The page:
Sunday, February 21, 2010

5 Principles of Internal Tai Chi

I am taking a nice and relaxing break to absorb as many events as possible in the Winter Olympics and will be back soon afterwards to share some more tips and techniques I have learned and incorporated into my Tai Chi Practice. Until then, here is a list of the Basics that everyone learning Tai Chi must understand and master in their daily Practice. Enjoy the Olympics and appreciate the total dedication these incredible athletes have to their respective disciplines. Learning and mastering Tai Chi requires the same dedication - a true Path with Heart!



5 Principles of Internal Tai Chi

by Sigung Clear on January 17, 2010
What is Internal Tai Chi as opposed to regular Tai Chi? First of all, the goal of all Tai Chi is to be internal. Following are 5 principles of Internal Tai Chi.

1. Sustained Relaxation

To gain some understanding of this first try to relax your body as much as you can so that your entire body wants to relax into the floor then move your body such as in taking a step. When you begin to take the step feel inside of your body and relax every unnecessary body part that tensed just as you thought about taking the step. Then, begin to step again and repeat. Perform the entire Tai Chi set this way and be honest with yourself. Most people will have to stop and re-relax many times.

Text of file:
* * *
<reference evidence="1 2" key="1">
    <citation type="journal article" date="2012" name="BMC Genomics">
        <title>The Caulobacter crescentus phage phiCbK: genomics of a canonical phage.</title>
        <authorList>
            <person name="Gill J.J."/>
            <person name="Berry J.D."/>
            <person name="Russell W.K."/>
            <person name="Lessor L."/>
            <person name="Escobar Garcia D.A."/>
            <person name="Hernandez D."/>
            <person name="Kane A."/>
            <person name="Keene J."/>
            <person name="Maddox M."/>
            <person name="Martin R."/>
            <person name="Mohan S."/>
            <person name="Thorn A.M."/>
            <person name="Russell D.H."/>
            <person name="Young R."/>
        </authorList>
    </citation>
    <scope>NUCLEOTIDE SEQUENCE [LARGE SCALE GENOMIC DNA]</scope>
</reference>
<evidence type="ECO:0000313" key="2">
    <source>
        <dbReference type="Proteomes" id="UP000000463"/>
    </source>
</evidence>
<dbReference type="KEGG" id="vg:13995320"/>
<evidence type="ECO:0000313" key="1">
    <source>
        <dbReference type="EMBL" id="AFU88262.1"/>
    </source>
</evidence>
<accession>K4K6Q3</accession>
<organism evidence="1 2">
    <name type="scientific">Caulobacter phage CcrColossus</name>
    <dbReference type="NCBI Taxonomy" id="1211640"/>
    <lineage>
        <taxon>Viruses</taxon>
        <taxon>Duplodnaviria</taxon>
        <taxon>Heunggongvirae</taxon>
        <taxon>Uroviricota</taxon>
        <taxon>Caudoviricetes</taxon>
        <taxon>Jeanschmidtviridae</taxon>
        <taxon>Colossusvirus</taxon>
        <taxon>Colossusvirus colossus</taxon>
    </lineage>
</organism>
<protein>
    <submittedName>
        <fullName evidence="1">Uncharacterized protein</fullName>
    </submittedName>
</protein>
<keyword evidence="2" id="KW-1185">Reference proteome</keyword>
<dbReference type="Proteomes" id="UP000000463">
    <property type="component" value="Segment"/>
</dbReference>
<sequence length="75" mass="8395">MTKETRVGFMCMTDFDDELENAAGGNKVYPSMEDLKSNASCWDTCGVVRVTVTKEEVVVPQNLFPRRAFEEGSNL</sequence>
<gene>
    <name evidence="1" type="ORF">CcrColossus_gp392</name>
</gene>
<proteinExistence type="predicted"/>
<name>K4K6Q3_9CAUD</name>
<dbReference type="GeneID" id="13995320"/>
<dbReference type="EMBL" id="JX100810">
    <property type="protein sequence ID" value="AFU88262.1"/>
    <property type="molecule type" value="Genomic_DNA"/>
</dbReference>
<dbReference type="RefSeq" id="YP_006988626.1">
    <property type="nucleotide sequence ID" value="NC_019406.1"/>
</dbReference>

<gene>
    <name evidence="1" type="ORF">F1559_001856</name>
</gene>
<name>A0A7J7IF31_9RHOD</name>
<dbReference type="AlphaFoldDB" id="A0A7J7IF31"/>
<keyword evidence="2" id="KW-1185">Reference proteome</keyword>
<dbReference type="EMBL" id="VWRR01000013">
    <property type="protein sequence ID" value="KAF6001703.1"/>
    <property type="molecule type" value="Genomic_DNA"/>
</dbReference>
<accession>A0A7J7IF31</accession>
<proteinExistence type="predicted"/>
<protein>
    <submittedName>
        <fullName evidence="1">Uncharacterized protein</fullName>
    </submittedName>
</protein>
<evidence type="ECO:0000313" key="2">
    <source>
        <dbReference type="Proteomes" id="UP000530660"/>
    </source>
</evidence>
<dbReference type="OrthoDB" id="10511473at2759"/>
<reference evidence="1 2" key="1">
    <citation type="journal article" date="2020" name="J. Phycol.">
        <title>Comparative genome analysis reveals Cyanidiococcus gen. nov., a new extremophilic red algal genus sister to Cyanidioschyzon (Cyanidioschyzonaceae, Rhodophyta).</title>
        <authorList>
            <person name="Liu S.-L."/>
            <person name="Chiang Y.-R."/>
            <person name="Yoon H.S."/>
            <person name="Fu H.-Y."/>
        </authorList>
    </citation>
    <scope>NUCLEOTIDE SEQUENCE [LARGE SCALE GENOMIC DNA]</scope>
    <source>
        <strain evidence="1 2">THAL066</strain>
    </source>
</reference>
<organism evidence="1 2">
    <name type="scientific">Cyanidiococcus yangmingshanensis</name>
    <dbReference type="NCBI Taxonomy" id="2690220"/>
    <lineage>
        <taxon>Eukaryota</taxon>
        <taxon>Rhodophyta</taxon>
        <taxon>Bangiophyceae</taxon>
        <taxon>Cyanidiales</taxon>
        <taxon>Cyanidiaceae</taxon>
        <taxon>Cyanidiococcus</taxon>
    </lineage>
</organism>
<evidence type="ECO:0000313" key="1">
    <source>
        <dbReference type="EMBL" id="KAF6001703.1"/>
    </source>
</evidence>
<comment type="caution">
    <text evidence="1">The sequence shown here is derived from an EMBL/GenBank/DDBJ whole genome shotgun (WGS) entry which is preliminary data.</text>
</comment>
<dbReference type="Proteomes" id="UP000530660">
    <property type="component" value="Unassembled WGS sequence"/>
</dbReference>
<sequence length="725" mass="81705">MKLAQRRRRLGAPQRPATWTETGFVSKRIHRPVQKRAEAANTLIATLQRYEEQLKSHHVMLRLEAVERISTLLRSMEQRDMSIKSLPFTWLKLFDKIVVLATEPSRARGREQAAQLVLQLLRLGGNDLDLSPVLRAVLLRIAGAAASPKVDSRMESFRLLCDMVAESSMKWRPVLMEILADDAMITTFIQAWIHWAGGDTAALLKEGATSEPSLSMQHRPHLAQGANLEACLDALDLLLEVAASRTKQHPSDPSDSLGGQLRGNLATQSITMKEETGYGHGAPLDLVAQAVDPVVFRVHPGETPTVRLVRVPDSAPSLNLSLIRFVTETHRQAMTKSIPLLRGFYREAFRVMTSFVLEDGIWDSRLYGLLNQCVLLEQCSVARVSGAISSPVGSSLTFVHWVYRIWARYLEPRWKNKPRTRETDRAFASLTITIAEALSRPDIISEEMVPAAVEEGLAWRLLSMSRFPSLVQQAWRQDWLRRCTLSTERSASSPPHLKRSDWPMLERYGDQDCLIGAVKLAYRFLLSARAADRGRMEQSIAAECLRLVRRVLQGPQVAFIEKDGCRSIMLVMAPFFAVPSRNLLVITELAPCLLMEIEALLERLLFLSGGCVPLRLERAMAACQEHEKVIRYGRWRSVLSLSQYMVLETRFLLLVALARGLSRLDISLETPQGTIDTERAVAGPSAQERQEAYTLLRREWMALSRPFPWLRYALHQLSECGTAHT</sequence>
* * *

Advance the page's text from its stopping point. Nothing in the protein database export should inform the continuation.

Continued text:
2. Deep Inner Calm & Focus

Real internal practice is quite calm while staying focused on the here and now. Practice staying extremely calm and placid while keeping your focus on the here and now without letting your mind wander. Most people have difficulty because either tension will creep in, they will pick up the pace of their movement or their mind will start to wander.

3. Whole Body Breathing

Breathe with your entire body so that you can feel all of the cells getting oxygen. There should not be any strain or tension. Simply breathe with every part of your body and feel the cells softly respond to the air exchange.

4. Body Connection

The entire body moves as one with itself and ideally with its surroundings. When you are moving up everything is still connected to the ground but everything moves up. When you are sinking the air holds you up like strings holding up a puppet and yet everything is sinking down to and into the ground.

5. Energy Movement and Connection

The practitioner needs to be sensitive and have the ability to control and move with the energy so that with any movement the mind moves first, the energy follows the mind and then the body naturally follows the energy. If the energy movement is proper and the connection between the energy and the body is true and correct then the practitioner’s movement will seem to flow on its own and can be felt and seen by anyone else who has any ability to sense energy.
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